Will RED Camera Users Get Access To Panavision ‘Look’ Through New DXL Colour Science?

Panavision announced a new digital large format camera yesterday with a Panavision body, RED Camera Weapon 8K sensor and Light Iron colour science. Watch the movie below for all the tech details but a question we have is, as Light Iron is owned by Panavision do they intend to license the colour science to eager RED users? The Panavision ‘look’ is still a seductive thing and people would be willing to pay for it.

Introducing the 8K DXL Camera by Panavision from Panavision on Vimeo.

We don’t know how much RED camera tech is in the DXL apart from the sensor cluster. This is the first time RED have allowed their sensor and compression system in another company’s body but we don’t think this is a trend for RED to license their tech, they have no pattern of doing that. How different then will a RED Weapon 8K look to a Panavision DXL camera? Any hardware difference (apart from frame rates and compression) between RED and the DLX could be explained away by the Light Iron colour science.

On the face of it Panavision has signed up to a tech deal knowing that their supplier would beat them to market with a potentially competitive product. How close did Panavision and RED work together? There are high end developers who have worked for both companies and Michael Cioni himself was a big early adopter of the RED workflow even when he was vilified for doing it.

Also what are Panavision doing to the RED sensor, is there a dynamic range tune-up that RED users won’t get? What is the Light Iron colour science, this can’t be just a LUT. Michael Cioni says that all colour work can be done in-camera so no need for Light Iron carts then – although a whole day of 8K raw footage is a few years off.

The race seems to be on for a super sampled 4K solution for Super 35mm, super sampled from 6k or 8k, this is the right way to do it. Panavision DXL, RED Weapon 8K and whatever ARRI and Canon have up their sleeves (we’ve heard Canon’s solution is 4.5k). 

There is a $20k premium on having an 8K sensor and not a 6k sensor, is it worth that to have the one inventory item that can do both 8 & 6k?

Mike Most on RedUser forum talked about an internal Panavision initiative to launch a large format digital camera which ultimately ended prematurely. Panavision hired top developers around 2010,  one from Ikegami via Altasens.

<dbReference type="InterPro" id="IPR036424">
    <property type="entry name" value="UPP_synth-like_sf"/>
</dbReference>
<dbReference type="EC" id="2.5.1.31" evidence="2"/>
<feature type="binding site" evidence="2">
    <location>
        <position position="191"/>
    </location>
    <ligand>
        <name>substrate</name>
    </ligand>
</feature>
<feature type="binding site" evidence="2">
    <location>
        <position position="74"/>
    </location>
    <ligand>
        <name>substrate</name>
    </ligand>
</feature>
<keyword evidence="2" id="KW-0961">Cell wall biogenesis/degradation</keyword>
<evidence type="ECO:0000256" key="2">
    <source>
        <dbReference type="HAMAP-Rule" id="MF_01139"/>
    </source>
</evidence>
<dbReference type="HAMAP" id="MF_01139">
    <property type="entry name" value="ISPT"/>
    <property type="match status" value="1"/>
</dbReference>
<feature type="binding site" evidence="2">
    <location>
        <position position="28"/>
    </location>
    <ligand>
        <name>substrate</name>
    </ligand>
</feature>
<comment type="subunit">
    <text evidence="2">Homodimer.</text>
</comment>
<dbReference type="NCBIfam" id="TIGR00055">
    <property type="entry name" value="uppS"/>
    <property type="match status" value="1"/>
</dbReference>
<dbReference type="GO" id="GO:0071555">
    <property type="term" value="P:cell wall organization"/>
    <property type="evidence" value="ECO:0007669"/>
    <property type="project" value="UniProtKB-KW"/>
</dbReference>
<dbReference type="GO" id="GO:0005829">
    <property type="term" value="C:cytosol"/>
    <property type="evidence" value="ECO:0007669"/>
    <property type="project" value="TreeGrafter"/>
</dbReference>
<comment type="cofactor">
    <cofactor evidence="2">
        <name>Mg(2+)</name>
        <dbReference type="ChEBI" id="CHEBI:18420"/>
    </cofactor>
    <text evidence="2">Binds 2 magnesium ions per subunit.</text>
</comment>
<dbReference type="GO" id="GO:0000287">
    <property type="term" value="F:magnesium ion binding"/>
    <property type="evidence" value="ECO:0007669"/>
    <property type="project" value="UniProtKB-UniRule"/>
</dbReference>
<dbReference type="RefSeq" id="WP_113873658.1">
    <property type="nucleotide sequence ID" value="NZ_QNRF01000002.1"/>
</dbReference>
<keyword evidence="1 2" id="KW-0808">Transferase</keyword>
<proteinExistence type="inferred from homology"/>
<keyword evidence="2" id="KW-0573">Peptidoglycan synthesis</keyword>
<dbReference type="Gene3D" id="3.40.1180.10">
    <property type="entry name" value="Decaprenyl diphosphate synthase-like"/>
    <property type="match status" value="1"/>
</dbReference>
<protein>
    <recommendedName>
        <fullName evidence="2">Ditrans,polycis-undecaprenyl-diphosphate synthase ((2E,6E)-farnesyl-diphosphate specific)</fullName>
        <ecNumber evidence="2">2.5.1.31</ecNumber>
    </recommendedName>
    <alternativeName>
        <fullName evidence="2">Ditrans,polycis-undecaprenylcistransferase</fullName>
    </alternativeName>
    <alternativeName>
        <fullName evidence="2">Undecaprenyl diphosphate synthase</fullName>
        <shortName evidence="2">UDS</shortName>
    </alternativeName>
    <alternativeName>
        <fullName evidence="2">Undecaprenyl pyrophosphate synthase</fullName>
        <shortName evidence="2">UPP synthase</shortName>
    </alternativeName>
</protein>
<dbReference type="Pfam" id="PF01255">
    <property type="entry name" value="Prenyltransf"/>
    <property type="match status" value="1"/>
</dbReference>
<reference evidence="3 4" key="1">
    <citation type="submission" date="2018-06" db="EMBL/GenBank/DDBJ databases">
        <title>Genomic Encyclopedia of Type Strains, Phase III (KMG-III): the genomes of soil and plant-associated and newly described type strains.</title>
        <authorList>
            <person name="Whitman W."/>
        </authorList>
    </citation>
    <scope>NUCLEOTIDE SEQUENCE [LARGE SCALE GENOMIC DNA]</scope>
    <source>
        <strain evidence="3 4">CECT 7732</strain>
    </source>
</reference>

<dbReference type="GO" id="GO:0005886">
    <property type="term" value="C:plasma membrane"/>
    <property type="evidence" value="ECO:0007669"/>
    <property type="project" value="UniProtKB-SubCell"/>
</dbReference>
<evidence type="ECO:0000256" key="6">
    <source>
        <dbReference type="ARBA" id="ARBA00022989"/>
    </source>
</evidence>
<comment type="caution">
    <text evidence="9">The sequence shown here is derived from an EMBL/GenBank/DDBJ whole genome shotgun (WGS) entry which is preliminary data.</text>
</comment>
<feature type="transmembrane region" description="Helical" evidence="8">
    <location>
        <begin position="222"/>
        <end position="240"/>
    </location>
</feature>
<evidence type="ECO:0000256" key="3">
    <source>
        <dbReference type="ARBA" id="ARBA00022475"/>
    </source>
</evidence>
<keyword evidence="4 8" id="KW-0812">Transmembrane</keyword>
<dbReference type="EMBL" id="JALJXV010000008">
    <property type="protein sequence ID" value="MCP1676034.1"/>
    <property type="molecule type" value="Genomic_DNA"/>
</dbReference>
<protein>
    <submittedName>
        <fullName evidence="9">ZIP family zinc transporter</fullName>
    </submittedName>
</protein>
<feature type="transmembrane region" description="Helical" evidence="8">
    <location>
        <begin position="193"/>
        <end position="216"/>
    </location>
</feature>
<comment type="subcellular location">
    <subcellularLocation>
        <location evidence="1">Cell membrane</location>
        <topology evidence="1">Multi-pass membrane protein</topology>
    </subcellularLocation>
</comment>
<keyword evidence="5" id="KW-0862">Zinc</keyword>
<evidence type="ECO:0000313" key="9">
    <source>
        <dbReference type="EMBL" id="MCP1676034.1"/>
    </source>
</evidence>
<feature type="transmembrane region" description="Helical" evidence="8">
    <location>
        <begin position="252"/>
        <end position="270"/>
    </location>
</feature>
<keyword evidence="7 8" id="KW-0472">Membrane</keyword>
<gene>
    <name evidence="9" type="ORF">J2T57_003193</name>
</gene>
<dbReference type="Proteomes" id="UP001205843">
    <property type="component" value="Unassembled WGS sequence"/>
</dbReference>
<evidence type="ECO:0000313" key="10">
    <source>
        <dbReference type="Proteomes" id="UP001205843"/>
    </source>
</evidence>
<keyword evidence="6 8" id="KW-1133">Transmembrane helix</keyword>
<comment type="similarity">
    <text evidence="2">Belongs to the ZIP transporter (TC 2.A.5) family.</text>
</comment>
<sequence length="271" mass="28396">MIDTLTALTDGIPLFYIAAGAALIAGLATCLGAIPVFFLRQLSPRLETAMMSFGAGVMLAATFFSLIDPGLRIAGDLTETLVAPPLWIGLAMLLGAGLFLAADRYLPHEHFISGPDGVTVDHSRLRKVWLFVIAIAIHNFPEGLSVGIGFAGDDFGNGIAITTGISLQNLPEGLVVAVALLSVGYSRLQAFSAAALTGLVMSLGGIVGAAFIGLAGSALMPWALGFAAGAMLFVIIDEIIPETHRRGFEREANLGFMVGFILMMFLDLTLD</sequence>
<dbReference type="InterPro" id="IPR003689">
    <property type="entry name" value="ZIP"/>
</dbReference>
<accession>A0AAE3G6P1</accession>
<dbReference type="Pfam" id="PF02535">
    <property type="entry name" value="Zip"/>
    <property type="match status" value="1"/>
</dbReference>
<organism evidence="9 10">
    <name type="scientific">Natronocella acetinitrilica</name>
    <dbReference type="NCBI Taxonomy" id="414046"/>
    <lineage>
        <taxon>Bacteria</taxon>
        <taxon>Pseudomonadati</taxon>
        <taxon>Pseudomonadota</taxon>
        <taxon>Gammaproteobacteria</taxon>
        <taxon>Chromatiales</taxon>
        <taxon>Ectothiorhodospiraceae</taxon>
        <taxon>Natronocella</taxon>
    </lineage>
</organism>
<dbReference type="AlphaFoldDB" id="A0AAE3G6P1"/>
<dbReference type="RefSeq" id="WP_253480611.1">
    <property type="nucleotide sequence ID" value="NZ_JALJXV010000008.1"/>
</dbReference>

“Unbeknownst to many Panavision had an internal program to develop a large format digital camera for most of the last four or five years. The product was never completed, and ultimately some key development team members left. From what I see, this camera might be a reworking of that intended internal product (hence the packaging and optics) finally brought to market via a deal with Red to solve the sensor, recording, and workflow issues.”
— Mike Most, RedUser Forum

Will be fascinating to compare ARRI vs Panavision v Red ‘look’. New Arri 6k for 4K output still looks good for mainstream Super 35 format work as they are plenty of lenses.

General Tech spec:

Sensor Type

16-bit, 35.5 Megapixel CMOS


8192 x 4320

Sensor Size

Large Format: 40.96mm x 21.60mm (Diagonal: 46.31mm)

Dynamic Range

15 stops

Max Frame Rate

60 fps at 8K Full Frame (8192 x 4320), 75 fps at 8K 2.4:1 (8192 x 3456)

Recording Codec

8K RAW with simultaneous 4K proxy (ProRes or DNx)

Recording Media

SSD (up to 1 hour on a single magazine)

File Type

.r3d (supported in RED SDK)

Colour Profile

Light Iron Colour (compatible with all popular gamuts and transfer curves)


10 lbs.

Additional Features

  • six independent video outputs
  • Supports six independent 1D LUTs or up to four independent 3D LUTs
  • Directly motorised Primo 70 lenses through wireless control
  • Built in wirelesss timecode for genlock (Ambient Control Network)
  • Dual menus (Operator side, Assistant side)
  • Advanced airflow system for superior temperature management
  • Custom cheeseplate with integrated electronics
  • Modular and tooless quick changeover accessories


Subscribe to the Definition newsletter to get the latest issue and more delivered to your inbox.

You may opt-out at any time. Privacy Policy.